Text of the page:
The 3-9×40 even today is the most commonly found scope size for hunting. There’s probably not a single rifle scope manufacturer that does not have one of these as an offering.
Pinty was kind enough to provide their model to us for testing and review. That they supplied that scope does not in any way mean that we looked more favorably at the scope. Without further ado, let’s have a closer look at this optic.
With a price tag far south of $100, the Pinty 3-9×40 is for sure a budget rifle scope. That doesn’t mean, though, that it has to or is cheaply built as the Pinty scope proves.
To be clear, this scope can’t compete with high-end 3-9x scopes, and you shouldn’t try to compare it to the Leupold’s (Leupold Rifle Scope Reviews), Swarovski’s, Zeiss’ (Zeiss Rifle Scope Reviews), or other high-end brands. But, it certainly holds its own to any of the models flooding the market coming from Asia. In many aspects, it does actually quite a bit better than just hold its own!
As the model number states, it’s a 3-9×40 scope that comes with a 3x zoom with magnification ranging from 3x to 9x. The 40mm objective lens diameter combined with the 1-inch scope tube is the standard measurements you can expect for scopes in that range.
The scope is well-built. It’s sturdy and feels rugged when you pick it up. It’s not some flimsy scope that breaks down after shooting a handful of rounds. It’s built solid, and you’re not in danger of having to replace the scope after its first hunting season is over. The tube is made from aircraft-grade aluminum, and you won’t see differences when you compare the scope with more expensive models.
Glass and Lenses
The glass is as clear as you expect it for a scope in that price range. It’s not ultra-clear glass you could find on a $1,000 scope, but that’s also not to be expected.
It’s sufficient for a scope with 3-9x magnification (How much Scope Magnification do You need for an AR-15 Rifle?) and won’t let you down when you aim at your target a couple of hundred yards. You won’t be the first in the morning or the last when it gets dark to take a shot. Yet during regular light settings, you’ll be targeting as confidently as any of your buddies with scopes that cost a lot more, and that probably makes them have a meltdown if their scope breaks during a hunt when being dragged through the woods and brush.
Main Tube and Technical Specs
The Pinty 3-9×40 comes with a standard 1″ scope tube. It’s made from aircraft-grade aluminum and is quite solid.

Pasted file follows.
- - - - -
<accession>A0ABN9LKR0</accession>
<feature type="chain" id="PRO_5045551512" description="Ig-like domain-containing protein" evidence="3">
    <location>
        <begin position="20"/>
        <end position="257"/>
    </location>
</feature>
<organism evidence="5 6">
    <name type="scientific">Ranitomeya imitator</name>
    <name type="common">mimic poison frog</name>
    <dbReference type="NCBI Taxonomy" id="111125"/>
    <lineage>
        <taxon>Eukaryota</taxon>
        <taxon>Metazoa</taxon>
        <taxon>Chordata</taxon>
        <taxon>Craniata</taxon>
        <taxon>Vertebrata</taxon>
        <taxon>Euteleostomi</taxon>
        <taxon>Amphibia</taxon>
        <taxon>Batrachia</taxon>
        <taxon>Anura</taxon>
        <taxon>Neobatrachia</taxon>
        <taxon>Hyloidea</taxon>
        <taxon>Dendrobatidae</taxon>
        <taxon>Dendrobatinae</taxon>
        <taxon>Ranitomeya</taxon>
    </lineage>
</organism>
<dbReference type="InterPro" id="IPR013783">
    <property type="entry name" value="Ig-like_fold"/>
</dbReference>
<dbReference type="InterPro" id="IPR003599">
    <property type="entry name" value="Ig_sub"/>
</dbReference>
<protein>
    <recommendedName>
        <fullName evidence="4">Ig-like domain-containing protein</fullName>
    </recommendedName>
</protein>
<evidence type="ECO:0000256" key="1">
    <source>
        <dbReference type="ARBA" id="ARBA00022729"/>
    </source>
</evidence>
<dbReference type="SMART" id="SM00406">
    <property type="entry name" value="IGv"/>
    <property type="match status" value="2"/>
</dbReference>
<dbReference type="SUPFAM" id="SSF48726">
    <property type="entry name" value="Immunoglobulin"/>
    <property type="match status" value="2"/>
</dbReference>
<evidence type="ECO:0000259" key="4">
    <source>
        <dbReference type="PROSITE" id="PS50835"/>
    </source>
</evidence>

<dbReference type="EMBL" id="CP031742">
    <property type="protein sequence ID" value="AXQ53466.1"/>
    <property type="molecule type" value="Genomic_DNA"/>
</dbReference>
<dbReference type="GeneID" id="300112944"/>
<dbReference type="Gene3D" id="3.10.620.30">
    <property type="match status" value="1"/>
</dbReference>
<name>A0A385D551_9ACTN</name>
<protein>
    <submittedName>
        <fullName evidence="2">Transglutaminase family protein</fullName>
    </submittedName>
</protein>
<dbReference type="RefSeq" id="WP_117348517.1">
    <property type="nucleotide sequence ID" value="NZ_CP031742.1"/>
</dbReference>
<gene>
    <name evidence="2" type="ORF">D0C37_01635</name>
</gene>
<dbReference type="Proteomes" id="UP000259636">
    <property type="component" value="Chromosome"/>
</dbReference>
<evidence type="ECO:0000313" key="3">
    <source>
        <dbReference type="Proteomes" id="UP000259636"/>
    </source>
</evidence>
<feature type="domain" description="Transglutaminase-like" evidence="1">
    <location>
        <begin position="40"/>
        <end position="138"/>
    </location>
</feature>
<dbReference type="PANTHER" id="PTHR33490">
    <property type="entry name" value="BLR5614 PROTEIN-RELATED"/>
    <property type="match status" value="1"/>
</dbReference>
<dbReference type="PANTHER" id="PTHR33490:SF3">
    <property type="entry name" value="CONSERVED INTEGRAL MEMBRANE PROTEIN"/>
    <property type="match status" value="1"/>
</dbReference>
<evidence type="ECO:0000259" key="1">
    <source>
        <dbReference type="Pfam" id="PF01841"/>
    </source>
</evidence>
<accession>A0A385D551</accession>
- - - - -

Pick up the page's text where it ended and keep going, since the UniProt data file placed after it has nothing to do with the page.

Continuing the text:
The field of view on this scope at 100 yards is 39.3 feet at 3x and 13.1 feet at 9x magnification. The eye relief ranges between 3.3 inches and 3.1 inches. That’s sufficient eye relief for most rifles today, but for really high-powered rifles with heavy recoil, you might end up with this eye relief being too short.
The rear focal plane reticle is a Mil-Dot reticle with 12 dots on each axis. Each dot represents 1 MRAD or 3.6 inches at 100 yards. These provide you with solid references to estimate the size of your target and are helpful for hold-over estimations for windage and elevation compensation.
These types of reticles were initially designed for the military to provide snipers with making long-range shots (Top-rated scopes for one thousand yards). The range and size estimation support are certainly also helpful when you’re hunting.
While the reticle is a Mil-Dot reticle, the turrets are MOA-based. This is not ideal but also not the most significant issue you could face. In a perfect world, you’d want the reticle to be the same as the turrets. So, if you have a Mil-Dot reticle, you preferably would have Mil-Dot turrets.
If you do long-range shots, you might have to work a little harder to calculate between MRAD and MOA (Guide on MOA vs Mil vs MRAD for Hunting and Shooting), but overall, it is less complicated than it sounds.
The click value of the windage and elevation turrets is 1/4 MOA per click. Compared to other budget scopes, that’s quite granular as many of those cheap scopes come with 1/2 MOA click values.
The turrets are not capped. You can tighten them so they should not accidentally change their settings when you track through the woods but having capped turrets can be advantageous when hunting.
As if you haven’t had enough turrets and adjustments, the scope also has parallax adjustments that you can adjust on the objective bell. It adjusts from 5 yards to infinity.